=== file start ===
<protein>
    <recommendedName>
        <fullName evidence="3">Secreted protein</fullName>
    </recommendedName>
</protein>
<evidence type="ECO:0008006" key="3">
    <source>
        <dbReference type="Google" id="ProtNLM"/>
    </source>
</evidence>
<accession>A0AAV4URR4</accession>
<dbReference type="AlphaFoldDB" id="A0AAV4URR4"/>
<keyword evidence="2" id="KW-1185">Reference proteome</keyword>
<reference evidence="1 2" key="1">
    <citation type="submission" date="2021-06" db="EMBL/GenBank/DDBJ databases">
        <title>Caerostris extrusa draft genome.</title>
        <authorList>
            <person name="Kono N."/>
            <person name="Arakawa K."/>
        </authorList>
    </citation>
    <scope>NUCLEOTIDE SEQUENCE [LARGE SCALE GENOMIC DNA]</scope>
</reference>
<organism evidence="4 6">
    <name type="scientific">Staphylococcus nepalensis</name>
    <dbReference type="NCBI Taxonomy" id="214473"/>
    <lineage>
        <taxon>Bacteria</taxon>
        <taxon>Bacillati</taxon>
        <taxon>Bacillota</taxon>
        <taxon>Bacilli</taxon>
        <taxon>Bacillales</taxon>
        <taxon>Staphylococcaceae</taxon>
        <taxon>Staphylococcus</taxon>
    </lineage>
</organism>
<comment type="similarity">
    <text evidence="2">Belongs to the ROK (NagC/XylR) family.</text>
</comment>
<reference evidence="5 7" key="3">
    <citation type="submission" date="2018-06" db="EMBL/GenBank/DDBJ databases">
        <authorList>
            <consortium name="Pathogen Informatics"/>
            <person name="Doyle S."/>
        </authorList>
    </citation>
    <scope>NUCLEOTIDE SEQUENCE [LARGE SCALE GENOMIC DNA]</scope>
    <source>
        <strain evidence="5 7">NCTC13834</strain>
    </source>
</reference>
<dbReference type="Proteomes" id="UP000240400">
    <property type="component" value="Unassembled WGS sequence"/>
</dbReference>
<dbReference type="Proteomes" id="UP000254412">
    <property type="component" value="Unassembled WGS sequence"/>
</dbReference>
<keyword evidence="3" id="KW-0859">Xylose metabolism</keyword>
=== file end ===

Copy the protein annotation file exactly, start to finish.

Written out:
<protein>
    <recommendedName>
        <fullName evidence="3">Secreted protein</fullName>
    </recommendedName>
</protein>
<evidence type="ECO:0008006" key="3">
    <source>
        <dbReference type="Google" id="ProtNLM"/>
    </source>
</evidence>
<accession>A0AAV4URR4</accession>
<dbReference type="AlphaFoldDB" id="A0AAV4URR4"/>
<keyword evidence="2" id="KW-1185">Reference proteome</keyword>
<reference evidence="1 2" key="1">
    <citation type="submission" date="2021-06" db="EMBL/GenBank/DDBJ databases">
        <title>Caerostris extrusa draft genome.</title>
        <authorList>
            <person name="Kono N."/>
            <person name="Arakawa K."/>
        </authorList>
    </citation>
    <scope>NUCLEOTIDE SEQUENCE [LARGE SCALE GENOMIC DNA]</scope>
</reference>
<organism evidence="4 6">
    <name type="scientific">Staphylococcus nepalensis</name>
    <dbReference type="NCBI Taxonomy" id="214473"/>
    <lineage>
        <taxon>Bacteria</taxon>
        <taxon>Bacillati</taxon>
        <taxon>Bacillota</taxon>
        <taxon>Bacilli</taxon>
        <taxon>Bacillales</taxon>
        <taxon>Staphylococcaceae</taxon>
        <taxon>Staphylococcus</taxon>
    </lineage>
</organism>
<comment type="similarity">
    <text evidence="2">Belongs to the ROK (NagC/XylR) family.</text>
</comment>
<reference evidence="5 7" key="3">
    <citation type="submission" date="2018-06" db="EMBL/GenBank/DDBJ databases">
        <authorList>
            <consortium name="Pathogen Informatics"/>
            <person name="Doyle S."/>
        </authorList>
    </citation>
    <scope>NUCLEOTIDE SEQUENCE [LARGE SCALE GENOMIC DNA]</scope>
    <source>
        <strain evidence="5 7">NCTC13834</strain>
    </source>
</reference>
<dbReference type="Proteomes" id="UP000240400">
    <property type="component" value="Unassembled WGS sequence"/>
</dbReference>
<dbReference type="Proteomes" id="UP000254412">
    <property type="component" value="Unassembled WGS sequence"/>
</dbReference>
<keyword evidence="3" id="KW-0859">Xylose metabolism</keyword>